We can now turn our conversation towards the use of voice within this film. How does Aurat Raj employ the idea of voice? The main clue is provided by the fact that the notorious bomb that inflicts a gender-bender on the entire society is named the “Awaz Bomb” (Voice Bomb).
The choice of names makes it explicitly clear that voice is the primary link to gender. The switching of the voices then, is the most definable characteristic of the new gender equation in the film. Although men find themselves dressed as women and vice versa, the criteria for defining gender representation on screen is deemed to be the voice, which is also switched for both genders. Thus for most of the film, male actors dubbed the dialogue for females, and their female counterparts dubbed the male actors’ lines. In terms of power politics, this is very important. The bodies of the actors trade positions within society, but the voices retain those places – the oppressed men speak with the voices of women, and vice versa. Hence, the film’s articulation of its message is through voice, and its position in society.
To understand what this means in terms of film theory, we must look at how voice is employed within cinema.
According to Lyotard,
“… the mise-en-scene turns written signifiers into speech, song and movements executed by bodies… and this transcription is intended for other living bodies – the spectators… The idea of performance… seems linked to the idea of the inscription on the body.”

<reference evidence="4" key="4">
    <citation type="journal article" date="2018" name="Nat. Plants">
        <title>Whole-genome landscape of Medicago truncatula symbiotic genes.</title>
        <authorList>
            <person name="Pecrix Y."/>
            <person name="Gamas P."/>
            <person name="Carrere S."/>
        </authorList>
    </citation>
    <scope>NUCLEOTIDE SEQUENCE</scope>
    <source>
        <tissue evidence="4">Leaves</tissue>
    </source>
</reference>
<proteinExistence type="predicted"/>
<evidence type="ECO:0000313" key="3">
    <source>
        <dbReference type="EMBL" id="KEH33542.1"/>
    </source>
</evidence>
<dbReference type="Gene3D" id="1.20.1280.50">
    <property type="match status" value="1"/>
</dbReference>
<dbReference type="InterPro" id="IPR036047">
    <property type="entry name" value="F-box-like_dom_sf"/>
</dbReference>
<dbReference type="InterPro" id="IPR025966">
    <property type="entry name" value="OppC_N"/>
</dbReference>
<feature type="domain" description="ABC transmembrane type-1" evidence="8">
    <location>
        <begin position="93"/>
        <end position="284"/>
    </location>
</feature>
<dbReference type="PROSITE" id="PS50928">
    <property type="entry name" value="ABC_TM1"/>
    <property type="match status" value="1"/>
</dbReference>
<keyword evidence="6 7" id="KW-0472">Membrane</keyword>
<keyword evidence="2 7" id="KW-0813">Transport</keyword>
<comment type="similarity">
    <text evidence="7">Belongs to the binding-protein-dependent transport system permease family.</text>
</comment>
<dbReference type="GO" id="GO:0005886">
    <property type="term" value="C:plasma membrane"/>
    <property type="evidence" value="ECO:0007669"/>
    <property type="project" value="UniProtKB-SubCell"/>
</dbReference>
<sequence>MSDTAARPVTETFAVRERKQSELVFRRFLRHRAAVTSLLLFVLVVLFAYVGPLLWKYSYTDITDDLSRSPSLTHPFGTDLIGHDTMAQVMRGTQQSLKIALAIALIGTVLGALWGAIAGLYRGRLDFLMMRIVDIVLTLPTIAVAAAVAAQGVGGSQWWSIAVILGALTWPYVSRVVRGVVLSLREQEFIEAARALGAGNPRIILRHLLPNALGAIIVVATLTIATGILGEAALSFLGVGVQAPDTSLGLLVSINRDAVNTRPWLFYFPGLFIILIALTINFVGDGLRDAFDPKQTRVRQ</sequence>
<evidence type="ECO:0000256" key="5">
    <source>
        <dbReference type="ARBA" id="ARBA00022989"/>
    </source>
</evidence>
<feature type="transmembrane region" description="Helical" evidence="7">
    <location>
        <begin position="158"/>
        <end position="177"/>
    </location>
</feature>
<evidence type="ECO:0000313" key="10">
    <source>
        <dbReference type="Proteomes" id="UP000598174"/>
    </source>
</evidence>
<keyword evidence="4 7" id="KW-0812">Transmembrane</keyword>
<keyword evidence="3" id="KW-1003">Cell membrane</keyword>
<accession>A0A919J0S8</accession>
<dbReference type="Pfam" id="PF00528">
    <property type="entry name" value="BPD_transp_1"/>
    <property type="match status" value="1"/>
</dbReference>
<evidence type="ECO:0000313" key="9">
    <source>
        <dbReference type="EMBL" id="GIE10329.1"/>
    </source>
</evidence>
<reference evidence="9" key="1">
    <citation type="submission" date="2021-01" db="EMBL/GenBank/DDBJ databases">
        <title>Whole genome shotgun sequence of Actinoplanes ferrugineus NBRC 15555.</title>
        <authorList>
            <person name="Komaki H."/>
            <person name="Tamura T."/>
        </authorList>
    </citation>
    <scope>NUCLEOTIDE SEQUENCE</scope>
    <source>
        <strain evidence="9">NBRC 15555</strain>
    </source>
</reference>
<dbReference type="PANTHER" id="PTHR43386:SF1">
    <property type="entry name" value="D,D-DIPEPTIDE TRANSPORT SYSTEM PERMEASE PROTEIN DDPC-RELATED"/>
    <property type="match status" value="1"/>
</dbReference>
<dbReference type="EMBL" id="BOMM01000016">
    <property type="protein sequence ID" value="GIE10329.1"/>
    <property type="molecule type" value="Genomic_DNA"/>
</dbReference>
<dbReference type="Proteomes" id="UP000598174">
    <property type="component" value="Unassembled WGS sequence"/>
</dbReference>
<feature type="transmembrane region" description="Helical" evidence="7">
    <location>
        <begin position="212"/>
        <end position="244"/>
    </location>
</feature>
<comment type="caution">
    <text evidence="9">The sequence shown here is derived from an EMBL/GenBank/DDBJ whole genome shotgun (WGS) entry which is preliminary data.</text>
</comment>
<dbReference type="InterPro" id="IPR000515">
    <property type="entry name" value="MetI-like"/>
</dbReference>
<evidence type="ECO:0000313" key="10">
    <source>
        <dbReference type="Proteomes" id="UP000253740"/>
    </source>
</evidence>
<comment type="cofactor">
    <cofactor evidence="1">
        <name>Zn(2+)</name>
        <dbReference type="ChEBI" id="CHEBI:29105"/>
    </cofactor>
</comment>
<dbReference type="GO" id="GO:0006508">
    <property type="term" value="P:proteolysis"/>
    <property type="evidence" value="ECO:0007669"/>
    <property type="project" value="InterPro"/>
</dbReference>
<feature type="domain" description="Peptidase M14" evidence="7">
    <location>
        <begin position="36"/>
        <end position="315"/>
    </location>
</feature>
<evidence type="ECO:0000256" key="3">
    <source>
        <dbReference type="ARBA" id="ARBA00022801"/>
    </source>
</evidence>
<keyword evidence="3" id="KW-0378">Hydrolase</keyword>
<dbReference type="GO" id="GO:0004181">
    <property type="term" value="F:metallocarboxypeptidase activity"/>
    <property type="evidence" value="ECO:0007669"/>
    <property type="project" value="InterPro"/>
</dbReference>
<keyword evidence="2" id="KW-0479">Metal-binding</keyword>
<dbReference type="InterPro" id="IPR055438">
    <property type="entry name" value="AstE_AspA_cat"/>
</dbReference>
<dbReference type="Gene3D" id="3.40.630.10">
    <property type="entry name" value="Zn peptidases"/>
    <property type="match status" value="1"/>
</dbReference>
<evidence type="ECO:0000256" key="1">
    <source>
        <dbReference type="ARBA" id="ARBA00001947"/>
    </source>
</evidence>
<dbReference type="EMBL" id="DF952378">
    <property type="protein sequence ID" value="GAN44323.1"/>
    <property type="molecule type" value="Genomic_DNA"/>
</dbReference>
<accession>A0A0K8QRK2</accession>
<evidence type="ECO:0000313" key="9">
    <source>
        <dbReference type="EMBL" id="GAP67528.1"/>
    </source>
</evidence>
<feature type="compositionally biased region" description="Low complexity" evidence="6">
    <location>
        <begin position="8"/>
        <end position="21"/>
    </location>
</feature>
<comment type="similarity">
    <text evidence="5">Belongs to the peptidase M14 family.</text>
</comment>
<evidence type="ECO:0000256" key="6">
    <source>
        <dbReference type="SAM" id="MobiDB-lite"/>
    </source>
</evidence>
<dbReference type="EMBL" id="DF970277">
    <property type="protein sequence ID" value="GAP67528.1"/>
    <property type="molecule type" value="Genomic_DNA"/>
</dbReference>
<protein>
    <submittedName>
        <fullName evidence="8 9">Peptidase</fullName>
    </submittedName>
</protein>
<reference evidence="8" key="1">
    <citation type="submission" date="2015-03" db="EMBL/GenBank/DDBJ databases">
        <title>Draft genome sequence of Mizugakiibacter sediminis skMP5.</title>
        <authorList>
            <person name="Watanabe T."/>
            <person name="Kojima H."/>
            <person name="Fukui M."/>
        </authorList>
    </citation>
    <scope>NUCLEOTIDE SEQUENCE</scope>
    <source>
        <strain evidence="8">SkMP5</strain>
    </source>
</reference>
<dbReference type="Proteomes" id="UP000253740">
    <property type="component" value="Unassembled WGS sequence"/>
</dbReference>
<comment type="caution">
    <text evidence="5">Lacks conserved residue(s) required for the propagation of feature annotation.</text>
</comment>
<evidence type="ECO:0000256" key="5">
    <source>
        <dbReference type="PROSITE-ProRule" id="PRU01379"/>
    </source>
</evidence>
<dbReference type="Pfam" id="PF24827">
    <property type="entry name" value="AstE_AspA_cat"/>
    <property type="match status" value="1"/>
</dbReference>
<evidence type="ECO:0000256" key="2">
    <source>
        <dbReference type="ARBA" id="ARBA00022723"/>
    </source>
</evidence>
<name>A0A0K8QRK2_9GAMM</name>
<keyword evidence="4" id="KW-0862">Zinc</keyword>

Doane expounds upon this idea further, writing that
“The value of thinking the deployment of the voice in the cinema by means of its relation to the body (that of the character, that of the spectator) lies in an understanding of the cinema, from the perspective of a topology, as a series of spaces including that of the spectator – spaces which are often hierarchized or masked, one by the other, in the service of a representational illusion.”
As we can see from here, the voice is one aspect of a topology of spaces, which are all creating a representational illusion. It therefore stands to reason that the shuffling of these spaces is not only possible, but that it would necessarily lead to a different representation of a certain illusion.
Doane acknowledges the possibility of such shifts and recognizes them in the writings of Lyotard as well:
“Lyotard speaks of the post-modernist text, which escapes the closure of representation by creating its own addressee, “a disconcerted body, invited to stretch its sensory capacities beyond measure.” Such an approach can be seen as an attempt to create a politics based on erotics.”